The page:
Communique #6

January 14, 2004
Communique #6
Saturday morning, Miles begins the seminar with another cautionary note.  The night before, the Lebanese-American performance poet that I mentioned in Communique #1 (Elmaz Abinader) had given a performance piece on the plight of the Palestineans.  It appears people had become very angry that this piece seemed one-sided.
Miles says to the assembled group:  "If you are angry, it means a door is open.  When a door opens, don't let it slam shut.  Agreement can be reached only by confronting what is disagreeable."
As the conference progressed, I found myself in conversations with people who were not consoled.  While people understood that as a performance poet Abinader was speaking personally about her feelings and perceptions--she was presenting her art--they still thought it was an area with so many sides and entrenched misunderstandings that it was a mistake to include her performance in the seminar.  As far as I could tell, the debate remained peaceful.  Ronnie commented that if a conference makes some people angry, then it's doing its job.  I'm not sure if that's how Miles wanted its job to be perceived.
Miles read from Richard Rorty "human solidarity is to be achieved not by inquiry but by imagination, the imaginative ability to see strange people as fellow sufferers.  Solidarity is not discovered by reflection but created.  It is created by increasing our sensitivity to the particular details of the pain and humiliation of other, unfamiliar sorts of people."  He added that we have diverse voices at this conference so that "we can learn to hear."
Sandra Cisneros, An American author of Mexican descent, talked on the topic of "Milagritos:  Sustaining the myths and stories of my people."  She says she now lives in San Antonio, Texas, because "I wanted to find a landscape that matched the landscape in my heart" ... where she could hear her mother's Spanish being spoken.  Her grandfather left during the Mexican revolutions and followed the routes of the railroads.  Wherever a railroad travelled, she said, you'll find communities of Mexicans because they worked the rails.  She talked about her battles with her father.  He wanted her to get married, have children, live at home during college like her six brothers.  Instead, she wrote, was politically active, taught writing in the barrio and published two very successful novels (The House on Mango Street, 1983, and Woman Hollering Creek and Other Stories, 1991.)  However her father continued to want her to get a real job, get married, have children.  In 1995, she won the MacArthur Foundation Fellowship -- a grant of $250,000.  At this point her father said, "Don't get married.  He'll only take your money."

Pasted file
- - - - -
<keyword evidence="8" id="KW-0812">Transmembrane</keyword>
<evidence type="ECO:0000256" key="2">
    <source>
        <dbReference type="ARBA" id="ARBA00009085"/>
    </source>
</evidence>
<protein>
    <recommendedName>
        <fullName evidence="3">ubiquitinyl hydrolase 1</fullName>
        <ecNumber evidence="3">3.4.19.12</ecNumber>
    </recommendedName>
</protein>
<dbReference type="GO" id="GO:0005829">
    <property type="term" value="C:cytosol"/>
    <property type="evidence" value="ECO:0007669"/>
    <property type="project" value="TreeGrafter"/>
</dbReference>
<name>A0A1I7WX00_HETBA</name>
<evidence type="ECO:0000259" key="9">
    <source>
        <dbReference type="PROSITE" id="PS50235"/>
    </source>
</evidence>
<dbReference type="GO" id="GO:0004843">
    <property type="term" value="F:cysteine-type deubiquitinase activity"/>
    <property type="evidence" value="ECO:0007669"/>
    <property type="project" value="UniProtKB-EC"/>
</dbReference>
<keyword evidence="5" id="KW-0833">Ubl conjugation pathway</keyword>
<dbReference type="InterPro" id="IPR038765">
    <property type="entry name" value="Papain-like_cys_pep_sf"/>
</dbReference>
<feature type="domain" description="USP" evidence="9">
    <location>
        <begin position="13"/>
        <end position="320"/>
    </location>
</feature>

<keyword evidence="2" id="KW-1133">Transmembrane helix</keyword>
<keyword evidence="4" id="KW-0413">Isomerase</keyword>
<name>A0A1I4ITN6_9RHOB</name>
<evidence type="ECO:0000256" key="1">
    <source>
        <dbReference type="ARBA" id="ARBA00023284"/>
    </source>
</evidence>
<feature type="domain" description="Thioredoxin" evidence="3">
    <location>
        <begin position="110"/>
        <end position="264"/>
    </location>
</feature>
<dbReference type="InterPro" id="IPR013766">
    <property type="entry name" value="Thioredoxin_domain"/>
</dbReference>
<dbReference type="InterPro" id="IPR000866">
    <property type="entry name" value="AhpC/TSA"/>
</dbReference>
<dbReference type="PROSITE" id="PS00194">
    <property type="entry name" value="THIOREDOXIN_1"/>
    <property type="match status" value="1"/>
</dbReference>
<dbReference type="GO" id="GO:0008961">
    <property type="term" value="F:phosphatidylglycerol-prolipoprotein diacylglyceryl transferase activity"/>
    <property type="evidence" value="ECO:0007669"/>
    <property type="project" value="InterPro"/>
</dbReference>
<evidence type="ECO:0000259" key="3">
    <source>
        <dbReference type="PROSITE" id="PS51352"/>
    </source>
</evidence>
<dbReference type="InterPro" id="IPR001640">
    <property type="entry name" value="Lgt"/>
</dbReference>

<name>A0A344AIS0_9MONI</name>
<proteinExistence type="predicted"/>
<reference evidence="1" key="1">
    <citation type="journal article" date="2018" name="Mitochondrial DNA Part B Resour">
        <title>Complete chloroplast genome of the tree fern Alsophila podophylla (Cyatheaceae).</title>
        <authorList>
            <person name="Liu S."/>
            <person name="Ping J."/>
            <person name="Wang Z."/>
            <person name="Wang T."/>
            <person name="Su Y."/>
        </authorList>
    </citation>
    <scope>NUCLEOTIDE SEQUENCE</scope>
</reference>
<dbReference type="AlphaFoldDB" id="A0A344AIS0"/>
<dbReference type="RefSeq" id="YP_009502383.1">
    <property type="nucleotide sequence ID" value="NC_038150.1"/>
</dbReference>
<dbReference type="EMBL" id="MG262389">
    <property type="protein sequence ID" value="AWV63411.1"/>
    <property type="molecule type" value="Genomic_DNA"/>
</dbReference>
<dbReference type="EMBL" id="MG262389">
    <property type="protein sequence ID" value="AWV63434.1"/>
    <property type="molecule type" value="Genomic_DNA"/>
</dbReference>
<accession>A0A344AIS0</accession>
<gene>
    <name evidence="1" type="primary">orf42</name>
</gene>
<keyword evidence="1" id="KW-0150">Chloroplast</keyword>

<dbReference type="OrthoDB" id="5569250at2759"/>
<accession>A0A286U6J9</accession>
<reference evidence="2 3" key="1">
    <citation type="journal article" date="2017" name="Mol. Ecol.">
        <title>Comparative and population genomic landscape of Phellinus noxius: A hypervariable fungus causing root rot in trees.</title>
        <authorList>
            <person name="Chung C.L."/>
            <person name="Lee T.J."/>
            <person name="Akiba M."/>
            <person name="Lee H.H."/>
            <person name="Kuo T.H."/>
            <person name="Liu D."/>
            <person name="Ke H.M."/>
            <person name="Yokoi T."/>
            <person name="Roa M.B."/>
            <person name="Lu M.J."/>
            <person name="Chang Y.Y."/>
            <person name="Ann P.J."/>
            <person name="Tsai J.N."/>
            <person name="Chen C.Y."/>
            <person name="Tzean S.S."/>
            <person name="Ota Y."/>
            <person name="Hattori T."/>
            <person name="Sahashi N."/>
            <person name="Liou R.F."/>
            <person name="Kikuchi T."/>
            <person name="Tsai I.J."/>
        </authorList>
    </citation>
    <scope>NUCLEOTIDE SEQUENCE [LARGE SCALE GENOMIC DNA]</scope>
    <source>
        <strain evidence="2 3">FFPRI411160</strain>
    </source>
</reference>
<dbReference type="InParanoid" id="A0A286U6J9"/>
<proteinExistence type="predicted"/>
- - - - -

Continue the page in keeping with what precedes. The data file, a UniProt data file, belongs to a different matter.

Elmaz Abinader and David Wong Louie:  Two second-generation American-born writers look at the question of family, race, and ethnicity.  It was in the context of this discussion, that the uncomfortable feelings of the second-generation writer emerged.
David Wong Louie:
  • The first generation immigrant knows that he or she is an outsider.  They have travelled from another place and look back on that place with nostalgia.
  • The second generation have the underlying premise that they belong.  They were born here. 
"As I got older, the mainstream challenged that assumption and treated me as a foreigner.  I was made to feel like a guest who doesn't quite belong.   To be in this country, the second generation feel compelled to leave their parents behind -- to assimilate.  To reclaim their birthright, they have to turn their backs on their parents.  Parents become symbols of what makes you uncomfortable.  At the same time it is our parents who defined us--- who gave us our faces and our speech."
"After a while, we start to construct borders in our own heads."